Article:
Only the main opposition force in Parliament, the far-right Alternative for Germany, or AfD, was excluded. Stephan Brandner, a member of Parliament with the party responsible for justice affairs, condemned the hack. “Protection of private data goes for everyone, including politicians, regardless of which party they belong to,” he said.

Germans prize personal privacy — a legacy of abuses by the Nazi- and Communist-era secret police — and the country has long had some of the world’s strictest laws protecting personal information. Germany was the first country to force Google to allow individuals to blur images of their homes on its Street View mapping service, following outrage over the amount of data the company was collecting.

But German defenses have not caught up to German fears, rendering the country exceedingly vulnerable to attacks.

Although the Twitter accounts used for disseminating the information were taken down early Friday, several hours later, many of the servers hosting the information remained accessible.

Lukasz Olejnik, an independent cybersecurity and privacy adviser, said the attack showed deliberate planning. Dispersing the content among servers across the internet made it more likely the information would remain accessible even after Twitter shut down the account that initially published the links, he said.

“The attacker’s intent is not clear at this moment but it is clear that a considerable effort was put in,” said Mr. Olejnik, who is also a research associate at the Center for Technology and Global Affairs at Oxford University. “It was work intensive.”

Germany’s cybersecurity office said it was investigating whether the data was harvested in a central attack, a series of separate ones originating from different services, or in private communications.

“At this time, there is no indication that the government network was breached,” the office, known by its German initials B.S.I., said in a statement.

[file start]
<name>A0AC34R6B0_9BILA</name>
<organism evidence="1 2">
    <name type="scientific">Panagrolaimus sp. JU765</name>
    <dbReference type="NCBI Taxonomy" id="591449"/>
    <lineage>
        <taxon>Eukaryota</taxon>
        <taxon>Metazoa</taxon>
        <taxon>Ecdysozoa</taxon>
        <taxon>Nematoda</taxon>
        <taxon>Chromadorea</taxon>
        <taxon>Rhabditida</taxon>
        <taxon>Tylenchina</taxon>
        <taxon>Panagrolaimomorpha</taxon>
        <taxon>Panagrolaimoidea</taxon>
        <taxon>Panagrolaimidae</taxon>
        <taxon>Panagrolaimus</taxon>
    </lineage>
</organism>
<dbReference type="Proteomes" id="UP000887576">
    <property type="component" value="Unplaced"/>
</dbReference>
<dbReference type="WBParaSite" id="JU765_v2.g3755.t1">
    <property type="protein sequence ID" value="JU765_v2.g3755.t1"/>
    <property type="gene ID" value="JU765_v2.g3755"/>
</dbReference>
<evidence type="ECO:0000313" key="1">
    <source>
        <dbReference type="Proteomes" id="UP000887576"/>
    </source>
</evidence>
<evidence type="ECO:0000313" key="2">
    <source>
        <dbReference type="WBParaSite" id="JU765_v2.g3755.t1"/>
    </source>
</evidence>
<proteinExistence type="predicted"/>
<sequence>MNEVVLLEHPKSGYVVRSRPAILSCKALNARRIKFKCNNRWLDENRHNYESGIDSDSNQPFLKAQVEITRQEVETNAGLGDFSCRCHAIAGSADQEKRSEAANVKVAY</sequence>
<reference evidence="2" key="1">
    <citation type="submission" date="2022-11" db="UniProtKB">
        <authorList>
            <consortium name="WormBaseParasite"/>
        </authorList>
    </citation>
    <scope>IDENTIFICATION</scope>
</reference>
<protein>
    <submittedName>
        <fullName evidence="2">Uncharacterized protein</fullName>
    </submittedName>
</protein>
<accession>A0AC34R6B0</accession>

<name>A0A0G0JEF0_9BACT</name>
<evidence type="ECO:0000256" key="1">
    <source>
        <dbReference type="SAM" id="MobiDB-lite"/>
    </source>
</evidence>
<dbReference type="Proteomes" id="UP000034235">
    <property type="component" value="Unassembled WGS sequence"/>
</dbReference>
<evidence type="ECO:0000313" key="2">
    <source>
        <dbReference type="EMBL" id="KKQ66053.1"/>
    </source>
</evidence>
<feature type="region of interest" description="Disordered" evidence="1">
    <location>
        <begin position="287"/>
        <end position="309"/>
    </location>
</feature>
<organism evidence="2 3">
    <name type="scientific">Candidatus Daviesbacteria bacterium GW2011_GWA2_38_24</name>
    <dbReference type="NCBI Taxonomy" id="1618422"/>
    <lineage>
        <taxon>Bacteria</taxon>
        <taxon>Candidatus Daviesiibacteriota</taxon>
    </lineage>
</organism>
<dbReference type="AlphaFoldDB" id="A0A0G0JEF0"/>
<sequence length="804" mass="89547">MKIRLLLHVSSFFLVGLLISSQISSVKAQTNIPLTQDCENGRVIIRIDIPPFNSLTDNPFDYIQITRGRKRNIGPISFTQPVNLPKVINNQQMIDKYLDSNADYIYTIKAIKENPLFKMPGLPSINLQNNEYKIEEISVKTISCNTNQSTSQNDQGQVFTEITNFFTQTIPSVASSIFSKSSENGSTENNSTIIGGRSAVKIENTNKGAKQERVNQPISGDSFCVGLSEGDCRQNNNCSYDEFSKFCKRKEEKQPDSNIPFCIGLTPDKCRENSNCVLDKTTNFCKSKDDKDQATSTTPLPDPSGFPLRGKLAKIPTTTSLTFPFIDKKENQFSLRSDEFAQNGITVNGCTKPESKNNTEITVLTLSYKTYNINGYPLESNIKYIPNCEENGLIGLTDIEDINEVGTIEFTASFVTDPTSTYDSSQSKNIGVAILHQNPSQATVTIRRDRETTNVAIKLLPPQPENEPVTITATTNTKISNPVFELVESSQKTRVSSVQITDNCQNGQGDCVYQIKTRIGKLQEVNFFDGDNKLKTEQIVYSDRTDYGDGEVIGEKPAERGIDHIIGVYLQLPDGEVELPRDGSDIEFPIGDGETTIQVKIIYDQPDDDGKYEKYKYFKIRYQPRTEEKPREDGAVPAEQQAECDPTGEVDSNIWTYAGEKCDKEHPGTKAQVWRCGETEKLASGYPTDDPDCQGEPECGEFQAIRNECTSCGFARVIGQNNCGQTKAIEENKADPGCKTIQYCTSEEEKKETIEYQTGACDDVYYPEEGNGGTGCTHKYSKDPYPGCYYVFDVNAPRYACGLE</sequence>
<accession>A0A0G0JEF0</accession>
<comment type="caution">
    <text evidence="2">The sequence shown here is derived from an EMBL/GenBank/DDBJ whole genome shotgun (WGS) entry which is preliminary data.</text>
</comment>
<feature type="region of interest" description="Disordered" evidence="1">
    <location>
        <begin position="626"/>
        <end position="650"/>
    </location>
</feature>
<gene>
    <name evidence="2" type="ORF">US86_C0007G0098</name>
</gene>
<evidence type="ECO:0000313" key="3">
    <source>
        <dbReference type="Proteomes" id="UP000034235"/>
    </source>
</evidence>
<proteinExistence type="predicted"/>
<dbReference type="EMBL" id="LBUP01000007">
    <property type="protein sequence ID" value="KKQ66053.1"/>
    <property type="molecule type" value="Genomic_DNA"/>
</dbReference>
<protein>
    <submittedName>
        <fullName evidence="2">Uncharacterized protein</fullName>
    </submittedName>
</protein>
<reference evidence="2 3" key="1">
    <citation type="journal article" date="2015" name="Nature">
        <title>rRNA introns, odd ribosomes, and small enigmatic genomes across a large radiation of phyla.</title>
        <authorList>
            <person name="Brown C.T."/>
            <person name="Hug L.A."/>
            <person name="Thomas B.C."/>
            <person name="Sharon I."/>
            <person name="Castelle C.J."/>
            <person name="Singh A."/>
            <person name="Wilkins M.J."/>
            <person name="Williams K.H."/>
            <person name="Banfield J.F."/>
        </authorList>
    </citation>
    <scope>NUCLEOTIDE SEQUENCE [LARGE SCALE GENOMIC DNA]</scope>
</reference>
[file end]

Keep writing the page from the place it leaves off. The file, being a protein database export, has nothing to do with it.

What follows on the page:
Beyond Germany, the hacking adds to concerns about the security of European parliamentary elections in May, which many officials fear are vulnerable to digital interference and disinformation campaigns by hackers or state-backed groups. Last month, European Union officials announced a plan to better coordinate responses to false messages around the elections.

Leading members of the Greens and the Social Democrats said they filed criminal charges against unknown individuals for illegally publishing their personal data. A spokesman for the Left party confirmed that the information of some of its members had been exposed, including that of Dietmar Bartsch, the leader of its caucus in the lower house of Parliament.

Mr. Böhmermann, the first person targeted in the leak, tried several months ago to organize opposition to the far-right group Reconquista Germanica, which spreads disinformation and harasses, provokes and belittles opponents.

The data, which included Mr. Böhmermann’s phone numbers, personal chats and photographs of his two young sons, was advertised as, “Nice things that you can have fun with.”

Germany’s main government network was breached by hackers in 2015, and the authorities worried that information obtained then would be used against politicians leading up to the 2017 election. Those fears were largely unfounded.

Hackers appeared to have again penetrated the German government’s main data network last March — a system that was supposed to be particularly secure and is used by the chancellor’s office, ministries and Parliament.

Luca Hammer, an independent German social media analyst who studies activity on Twitter, said that because no right-wing troll chat groups had picked up the leak, the hacker may have been a single individual.

“They had to get into a popular Twitter account to get noticed,” he said over Twitter. “Therefore I assume they acted alone. But I don’t know.”

The attack prompted warnings in German media about the need for greater vigilance by the government and of how individuals can better protect themselves online.

A commentary in Süddeutsche Zeitung drew a parallel between the cyberattack and terrorism. “Even if in this case nobody has been injured or killed,” the aim of the hack was to trigger “a diffuse fear” in German society at large.

“The question of whether public spaces are safe for the individual turns out to be the same for Facebook and the Outlook mailbox as it is for soccer stadiums and the Oktoberfest,” the paper wrote.